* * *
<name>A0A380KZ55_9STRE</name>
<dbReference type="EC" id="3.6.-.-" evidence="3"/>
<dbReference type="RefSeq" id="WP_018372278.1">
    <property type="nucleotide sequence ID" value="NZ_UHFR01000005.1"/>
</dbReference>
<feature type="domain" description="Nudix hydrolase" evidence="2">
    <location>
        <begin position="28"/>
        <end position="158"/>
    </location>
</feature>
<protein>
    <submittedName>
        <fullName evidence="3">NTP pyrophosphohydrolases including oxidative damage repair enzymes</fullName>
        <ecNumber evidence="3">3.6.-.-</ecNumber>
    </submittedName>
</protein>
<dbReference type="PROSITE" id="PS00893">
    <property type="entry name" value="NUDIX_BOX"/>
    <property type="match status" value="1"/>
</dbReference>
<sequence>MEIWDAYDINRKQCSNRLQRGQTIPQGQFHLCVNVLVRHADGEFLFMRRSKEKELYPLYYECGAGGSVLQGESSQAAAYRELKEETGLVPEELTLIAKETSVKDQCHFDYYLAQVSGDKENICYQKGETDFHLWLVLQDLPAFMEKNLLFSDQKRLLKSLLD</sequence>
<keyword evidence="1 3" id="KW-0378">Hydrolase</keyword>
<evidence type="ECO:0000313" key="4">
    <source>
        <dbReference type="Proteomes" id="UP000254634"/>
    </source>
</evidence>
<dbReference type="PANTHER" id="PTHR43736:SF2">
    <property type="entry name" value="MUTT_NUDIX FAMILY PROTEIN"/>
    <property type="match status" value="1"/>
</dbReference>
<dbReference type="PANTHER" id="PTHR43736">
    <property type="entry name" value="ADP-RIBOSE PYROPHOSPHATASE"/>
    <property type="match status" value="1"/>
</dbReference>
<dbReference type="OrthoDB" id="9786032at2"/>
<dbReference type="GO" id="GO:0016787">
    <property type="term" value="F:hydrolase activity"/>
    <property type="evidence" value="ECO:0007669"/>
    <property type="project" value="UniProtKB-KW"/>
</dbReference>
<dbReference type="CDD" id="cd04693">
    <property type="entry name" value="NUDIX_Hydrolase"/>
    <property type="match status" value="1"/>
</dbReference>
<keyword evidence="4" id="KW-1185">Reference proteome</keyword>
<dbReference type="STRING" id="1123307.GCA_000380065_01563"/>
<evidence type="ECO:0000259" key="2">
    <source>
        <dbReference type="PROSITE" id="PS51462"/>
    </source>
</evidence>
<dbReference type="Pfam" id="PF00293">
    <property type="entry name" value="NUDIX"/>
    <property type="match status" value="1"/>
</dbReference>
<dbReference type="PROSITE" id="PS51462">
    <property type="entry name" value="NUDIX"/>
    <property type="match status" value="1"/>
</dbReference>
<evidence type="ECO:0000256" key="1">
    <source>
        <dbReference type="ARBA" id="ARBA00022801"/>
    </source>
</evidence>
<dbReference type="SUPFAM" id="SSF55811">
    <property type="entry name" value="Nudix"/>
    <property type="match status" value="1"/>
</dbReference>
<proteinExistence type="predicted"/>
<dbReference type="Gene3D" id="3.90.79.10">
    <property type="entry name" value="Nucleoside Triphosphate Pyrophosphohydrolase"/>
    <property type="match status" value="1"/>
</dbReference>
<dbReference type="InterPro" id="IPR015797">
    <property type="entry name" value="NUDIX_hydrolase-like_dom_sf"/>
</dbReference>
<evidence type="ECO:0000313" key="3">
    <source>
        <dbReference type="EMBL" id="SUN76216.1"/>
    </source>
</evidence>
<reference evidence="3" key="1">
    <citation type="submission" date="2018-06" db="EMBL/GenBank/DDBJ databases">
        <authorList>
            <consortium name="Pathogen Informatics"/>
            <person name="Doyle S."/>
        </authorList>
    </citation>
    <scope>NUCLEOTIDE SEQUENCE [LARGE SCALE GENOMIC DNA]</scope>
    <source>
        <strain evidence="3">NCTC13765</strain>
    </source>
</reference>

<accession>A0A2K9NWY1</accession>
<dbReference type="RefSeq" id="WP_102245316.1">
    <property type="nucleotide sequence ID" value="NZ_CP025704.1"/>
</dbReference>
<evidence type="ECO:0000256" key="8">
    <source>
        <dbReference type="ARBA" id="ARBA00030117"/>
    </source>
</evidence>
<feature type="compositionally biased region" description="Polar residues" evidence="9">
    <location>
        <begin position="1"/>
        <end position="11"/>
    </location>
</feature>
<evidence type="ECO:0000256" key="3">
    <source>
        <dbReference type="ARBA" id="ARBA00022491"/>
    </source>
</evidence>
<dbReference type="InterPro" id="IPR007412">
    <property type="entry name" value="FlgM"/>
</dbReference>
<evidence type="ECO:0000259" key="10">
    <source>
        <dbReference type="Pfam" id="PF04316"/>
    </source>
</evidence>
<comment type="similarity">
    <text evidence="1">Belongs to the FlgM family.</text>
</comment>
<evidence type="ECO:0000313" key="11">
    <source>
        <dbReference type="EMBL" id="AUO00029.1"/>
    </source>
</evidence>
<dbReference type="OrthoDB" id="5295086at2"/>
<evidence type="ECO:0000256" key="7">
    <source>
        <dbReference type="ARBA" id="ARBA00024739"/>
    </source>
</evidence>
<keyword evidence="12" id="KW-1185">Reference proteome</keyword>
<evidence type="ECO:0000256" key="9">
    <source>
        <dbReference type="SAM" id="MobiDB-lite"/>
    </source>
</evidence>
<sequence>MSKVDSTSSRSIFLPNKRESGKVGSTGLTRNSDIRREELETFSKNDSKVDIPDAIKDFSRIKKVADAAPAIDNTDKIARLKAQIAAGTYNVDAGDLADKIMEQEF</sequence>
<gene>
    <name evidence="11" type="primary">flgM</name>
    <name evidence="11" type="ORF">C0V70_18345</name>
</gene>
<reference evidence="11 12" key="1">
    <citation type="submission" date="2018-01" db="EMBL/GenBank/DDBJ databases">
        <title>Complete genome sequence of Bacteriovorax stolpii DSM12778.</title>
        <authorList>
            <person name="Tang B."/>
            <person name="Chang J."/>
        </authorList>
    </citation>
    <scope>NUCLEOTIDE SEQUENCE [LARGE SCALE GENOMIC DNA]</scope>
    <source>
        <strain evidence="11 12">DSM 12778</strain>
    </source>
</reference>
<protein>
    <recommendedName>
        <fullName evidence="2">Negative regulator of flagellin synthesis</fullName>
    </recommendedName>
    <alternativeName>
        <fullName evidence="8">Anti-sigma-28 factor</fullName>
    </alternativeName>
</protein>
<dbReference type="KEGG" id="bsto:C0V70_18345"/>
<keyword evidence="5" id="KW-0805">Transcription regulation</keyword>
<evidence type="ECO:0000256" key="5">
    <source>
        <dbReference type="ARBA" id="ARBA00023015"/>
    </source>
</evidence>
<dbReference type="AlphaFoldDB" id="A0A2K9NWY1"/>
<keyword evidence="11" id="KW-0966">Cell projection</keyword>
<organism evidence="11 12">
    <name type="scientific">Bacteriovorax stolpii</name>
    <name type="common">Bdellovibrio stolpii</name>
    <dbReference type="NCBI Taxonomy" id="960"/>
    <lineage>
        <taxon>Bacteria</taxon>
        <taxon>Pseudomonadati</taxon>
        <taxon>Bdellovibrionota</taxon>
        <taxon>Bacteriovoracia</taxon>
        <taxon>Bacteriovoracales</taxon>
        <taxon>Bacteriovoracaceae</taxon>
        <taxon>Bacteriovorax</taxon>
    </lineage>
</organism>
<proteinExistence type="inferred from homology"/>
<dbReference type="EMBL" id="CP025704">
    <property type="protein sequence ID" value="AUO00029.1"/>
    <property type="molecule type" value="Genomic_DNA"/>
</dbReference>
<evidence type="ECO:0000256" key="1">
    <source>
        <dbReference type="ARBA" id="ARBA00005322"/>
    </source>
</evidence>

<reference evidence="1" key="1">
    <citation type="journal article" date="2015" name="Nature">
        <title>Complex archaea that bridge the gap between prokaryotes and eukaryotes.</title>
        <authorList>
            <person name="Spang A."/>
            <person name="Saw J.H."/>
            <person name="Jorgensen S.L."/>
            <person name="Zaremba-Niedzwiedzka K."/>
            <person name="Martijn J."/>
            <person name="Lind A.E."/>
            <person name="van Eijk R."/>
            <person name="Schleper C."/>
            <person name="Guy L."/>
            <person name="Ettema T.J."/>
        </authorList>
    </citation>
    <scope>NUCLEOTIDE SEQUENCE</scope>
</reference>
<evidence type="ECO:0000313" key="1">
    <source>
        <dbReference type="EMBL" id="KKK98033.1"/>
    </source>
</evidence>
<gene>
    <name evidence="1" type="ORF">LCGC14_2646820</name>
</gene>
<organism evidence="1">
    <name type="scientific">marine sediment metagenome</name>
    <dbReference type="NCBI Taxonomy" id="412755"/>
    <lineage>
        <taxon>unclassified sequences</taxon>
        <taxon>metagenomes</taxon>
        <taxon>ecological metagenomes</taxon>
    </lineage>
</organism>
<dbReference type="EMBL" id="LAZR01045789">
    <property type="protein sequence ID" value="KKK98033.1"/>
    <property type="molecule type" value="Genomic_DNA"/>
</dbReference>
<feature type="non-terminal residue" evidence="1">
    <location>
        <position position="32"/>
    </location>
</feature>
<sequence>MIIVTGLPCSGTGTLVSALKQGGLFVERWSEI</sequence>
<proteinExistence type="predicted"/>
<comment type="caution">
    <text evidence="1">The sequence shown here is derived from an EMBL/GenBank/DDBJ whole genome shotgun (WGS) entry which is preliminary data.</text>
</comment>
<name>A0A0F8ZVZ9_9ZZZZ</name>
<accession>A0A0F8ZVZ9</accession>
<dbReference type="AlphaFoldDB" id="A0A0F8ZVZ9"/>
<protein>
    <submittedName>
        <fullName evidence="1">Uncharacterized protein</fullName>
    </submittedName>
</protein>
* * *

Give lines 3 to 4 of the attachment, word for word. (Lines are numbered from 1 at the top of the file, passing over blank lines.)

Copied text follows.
<dbReference type="RefSeq" id="WP_018372278.1">
    <property type="nucleotide sequence ID" value="NZ_UHFR01000005.1"/>